Tuesday, October 1, 2019

UL 448 - Fire Pump Horse Power Changes

Effective November 1, 2019, Underwriters’ Laboratories (UL) Standard 448 has been revised to change the maximum horsepower required by the driver (electric motor or diesel engine) paired with a fire pump. The new requirement specifies that maximum brake-horsepower must be demonstrated during each performance test. If the maximum horsepower developed is greater than current motor or engine horsepower offering, the pump will fail testing under the new criteria. This is an industry-wide change, meaning compliance is required by all UL listed fire pump manufacturers.

To maintain compliance with the Standard, driver requirements for numerous fire pumps have changed for all manufacturers with any orders shipped beginning November 1, 2019.

Vertical turbine fire pumps, by the nature of their design, are not affected by the change in Standard.

The UL448 Standard pertains only to centrifugal pumps, therefore positive displacement pumps, are not affected by this change.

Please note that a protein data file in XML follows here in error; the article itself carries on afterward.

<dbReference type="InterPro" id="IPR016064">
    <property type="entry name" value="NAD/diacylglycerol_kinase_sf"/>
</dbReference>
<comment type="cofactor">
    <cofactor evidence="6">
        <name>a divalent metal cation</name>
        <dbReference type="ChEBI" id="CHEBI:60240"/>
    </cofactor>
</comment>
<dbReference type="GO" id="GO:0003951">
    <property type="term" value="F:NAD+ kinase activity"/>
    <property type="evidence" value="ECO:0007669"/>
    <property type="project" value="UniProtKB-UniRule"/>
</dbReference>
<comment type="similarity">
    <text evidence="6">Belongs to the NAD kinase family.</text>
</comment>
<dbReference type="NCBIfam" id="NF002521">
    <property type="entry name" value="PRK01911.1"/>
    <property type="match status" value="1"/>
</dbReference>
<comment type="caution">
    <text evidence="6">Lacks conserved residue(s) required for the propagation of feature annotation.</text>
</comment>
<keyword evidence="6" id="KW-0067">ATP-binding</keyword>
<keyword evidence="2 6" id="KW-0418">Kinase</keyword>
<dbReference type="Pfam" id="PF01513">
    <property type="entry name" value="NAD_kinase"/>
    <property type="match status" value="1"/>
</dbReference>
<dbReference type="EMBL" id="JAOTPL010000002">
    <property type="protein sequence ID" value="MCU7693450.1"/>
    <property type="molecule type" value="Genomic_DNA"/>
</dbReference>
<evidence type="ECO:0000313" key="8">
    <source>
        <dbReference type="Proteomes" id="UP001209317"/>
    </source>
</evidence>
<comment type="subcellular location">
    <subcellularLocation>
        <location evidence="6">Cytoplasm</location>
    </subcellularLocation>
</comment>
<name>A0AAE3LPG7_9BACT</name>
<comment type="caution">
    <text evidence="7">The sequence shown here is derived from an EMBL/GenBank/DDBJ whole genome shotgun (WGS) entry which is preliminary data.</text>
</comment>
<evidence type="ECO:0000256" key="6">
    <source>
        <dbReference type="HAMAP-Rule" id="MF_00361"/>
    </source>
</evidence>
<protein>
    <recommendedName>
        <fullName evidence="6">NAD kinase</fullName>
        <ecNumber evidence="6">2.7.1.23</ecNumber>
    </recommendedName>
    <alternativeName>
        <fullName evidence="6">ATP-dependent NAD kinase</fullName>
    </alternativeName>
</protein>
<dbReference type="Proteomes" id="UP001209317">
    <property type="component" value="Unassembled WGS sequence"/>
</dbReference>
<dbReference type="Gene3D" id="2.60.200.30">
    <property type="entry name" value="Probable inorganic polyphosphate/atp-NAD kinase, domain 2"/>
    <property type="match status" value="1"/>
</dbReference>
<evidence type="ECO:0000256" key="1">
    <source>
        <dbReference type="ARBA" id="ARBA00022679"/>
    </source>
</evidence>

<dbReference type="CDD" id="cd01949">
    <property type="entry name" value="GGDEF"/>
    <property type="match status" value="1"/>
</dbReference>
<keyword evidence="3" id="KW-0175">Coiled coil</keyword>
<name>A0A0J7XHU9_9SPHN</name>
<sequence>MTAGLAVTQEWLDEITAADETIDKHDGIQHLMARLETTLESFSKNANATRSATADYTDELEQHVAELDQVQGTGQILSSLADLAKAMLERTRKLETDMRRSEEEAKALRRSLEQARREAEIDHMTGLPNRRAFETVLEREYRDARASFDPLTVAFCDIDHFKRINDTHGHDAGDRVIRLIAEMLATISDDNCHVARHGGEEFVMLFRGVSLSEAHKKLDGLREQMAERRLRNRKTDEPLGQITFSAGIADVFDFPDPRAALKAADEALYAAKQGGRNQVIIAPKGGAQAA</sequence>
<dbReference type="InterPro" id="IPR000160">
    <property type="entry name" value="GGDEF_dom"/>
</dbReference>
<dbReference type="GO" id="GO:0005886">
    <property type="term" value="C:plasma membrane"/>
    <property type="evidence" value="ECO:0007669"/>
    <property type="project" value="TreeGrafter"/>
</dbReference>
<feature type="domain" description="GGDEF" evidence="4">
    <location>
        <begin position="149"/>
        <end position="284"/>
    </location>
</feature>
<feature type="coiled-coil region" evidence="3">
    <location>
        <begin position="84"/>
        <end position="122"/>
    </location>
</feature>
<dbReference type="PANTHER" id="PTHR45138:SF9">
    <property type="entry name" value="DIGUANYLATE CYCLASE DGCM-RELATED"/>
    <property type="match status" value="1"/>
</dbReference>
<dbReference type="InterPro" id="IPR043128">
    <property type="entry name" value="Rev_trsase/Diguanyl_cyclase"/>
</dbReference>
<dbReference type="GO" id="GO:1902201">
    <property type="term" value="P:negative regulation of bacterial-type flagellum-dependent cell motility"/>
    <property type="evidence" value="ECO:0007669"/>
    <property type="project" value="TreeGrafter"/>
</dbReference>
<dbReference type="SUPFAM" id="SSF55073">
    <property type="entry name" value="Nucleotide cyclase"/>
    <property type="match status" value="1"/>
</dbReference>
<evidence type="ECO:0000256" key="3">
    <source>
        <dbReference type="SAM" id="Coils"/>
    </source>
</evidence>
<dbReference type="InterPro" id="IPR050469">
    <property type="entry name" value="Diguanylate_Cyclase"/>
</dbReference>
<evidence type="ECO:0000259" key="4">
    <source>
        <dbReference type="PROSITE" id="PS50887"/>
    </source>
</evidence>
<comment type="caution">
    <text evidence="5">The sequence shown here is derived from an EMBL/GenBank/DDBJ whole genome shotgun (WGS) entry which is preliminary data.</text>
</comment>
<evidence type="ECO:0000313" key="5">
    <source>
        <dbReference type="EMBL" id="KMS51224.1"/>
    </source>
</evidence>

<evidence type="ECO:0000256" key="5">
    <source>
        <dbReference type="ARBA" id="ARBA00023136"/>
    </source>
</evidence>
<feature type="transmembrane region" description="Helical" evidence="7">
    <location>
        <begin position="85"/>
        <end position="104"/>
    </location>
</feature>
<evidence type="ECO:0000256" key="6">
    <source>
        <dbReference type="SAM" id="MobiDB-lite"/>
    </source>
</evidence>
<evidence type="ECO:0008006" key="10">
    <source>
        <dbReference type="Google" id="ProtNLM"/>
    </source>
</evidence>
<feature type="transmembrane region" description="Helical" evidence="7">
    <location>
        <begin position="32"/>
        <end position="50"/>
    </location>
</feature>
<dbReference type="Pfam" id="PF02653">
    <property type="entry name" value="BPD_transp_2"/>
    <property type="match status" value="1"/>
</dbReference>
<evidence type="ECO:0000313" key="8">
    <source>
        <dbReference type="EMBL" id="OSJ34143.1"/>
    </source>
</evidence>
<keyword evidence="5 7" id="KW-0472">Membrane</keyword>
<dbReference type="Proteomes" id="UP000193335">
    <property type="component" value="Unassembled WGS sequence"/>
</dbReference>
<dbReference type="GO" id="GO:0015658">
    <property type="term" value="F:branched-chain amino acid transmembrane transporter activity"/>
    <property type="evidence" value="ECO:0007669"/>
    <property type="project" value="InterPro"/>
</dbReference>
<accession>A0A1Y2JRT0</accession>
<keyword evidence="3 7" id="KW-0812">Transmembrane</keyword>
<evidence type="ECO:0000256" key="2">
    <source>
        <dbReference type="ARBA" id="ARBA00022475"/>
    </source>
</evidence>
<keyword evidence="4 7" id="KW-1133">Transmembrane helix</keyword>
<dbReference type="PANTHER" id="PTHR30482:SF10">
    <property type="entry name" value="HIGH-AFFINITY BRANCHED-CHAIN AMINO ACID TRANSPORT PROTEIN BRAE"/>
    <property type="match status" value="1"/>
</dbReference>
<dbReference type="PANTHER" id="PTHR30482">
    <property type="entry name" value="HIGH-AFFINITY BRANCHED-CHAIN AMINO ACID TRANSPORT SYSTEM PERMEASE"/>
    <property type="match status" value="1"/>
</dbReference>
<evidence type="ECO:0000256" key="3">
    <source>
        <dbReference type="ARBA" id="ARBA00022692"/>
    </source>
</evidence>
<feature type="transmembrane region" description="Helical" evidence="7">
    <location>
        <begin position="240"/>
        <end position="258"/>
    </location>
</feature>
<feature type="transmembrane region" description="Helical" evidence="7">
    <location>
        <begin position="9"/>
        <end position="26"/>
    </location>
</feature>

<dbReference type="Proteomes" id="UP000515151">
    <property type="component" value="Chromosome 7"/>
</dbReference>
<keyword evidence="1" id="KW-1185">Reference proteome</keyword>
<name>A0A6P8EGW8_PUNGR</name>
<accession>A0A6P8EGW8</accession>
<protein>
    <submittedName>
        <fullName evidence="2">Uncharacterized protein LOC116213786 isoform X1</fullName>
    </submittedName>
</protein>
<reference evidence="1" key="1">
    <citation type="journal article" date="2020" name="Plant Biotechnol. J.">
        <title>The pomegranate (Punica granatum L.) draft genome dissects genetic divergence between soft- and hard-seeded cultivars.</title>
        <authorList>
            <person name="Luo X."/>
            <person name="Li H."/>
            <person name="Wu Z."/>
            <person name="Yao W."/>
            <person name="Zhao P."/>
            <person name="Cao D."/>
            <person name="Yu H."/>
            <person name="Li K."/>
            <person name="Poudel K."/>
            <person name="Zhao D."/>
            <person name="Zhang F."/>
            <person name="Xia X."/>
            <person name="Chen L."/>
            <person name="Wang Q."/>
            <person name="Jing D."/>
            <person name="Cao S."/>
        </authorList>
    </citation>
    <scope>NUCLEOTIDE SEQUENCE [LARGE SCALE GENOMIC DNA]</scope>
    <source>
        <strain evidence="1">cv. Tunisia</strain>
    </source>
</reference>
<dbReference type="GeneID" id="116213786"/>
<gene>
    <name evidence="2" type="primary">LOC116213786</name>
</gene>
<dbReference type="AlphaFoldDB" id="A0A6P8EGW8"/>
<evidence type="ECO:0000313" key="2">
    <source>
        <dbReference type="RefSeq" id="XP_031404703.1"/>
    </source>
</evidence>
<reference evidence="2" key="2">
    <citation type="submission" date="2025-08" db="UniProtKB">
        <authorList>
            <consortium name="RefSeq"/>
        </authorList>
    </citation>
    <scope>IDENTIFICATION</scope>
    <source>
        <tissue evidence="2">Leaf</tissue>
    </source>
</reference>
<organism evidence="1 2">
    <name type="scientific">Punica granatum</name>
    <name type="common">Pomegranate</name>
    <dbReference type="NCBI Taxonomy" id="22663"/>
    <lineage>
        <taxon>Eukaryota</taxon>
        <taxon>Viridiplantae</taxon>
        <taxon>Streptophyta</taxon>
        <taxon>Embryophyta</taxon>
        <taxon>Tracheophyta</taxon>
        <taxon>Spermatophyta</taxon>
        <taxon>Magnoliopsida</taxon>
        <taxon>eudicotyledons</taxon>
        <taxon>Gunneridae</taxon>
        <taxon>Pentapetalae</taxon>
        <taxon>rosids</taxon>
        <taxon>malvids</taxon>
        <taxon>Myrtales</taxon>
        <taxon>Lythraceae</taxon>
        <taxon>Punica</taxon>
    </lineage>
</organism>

Does this change in the UL448 Standard affect both electric-driven and diesel-driven fire pump packages? Yes, this change applies to both electric and diesel fire pump packages.

You state “maximum brake-horsepower must be demonstrated during each performance test.” Haven’t fire pumps always been tested this way? Until now, fire pumps have been tested up to shortly beyond the secondary duty point (i.e. 150%) and not to runout (can be up to 400% of the pump rated flow)

What about replacement pumps? Might they need higher horsepower drivers or are they “grandfathered” in? All fire pumps shipped after November 1, 2019 must be compliant with the new UL448 Standard, meaning some horsepower requirements may increase. This applies to replacement pumps, as well as pumps for new installations since they all must undergo Certified Performance testing and demonstrate the maximum brake horsepower during this test. Rotating elements can be replaced like-for-like.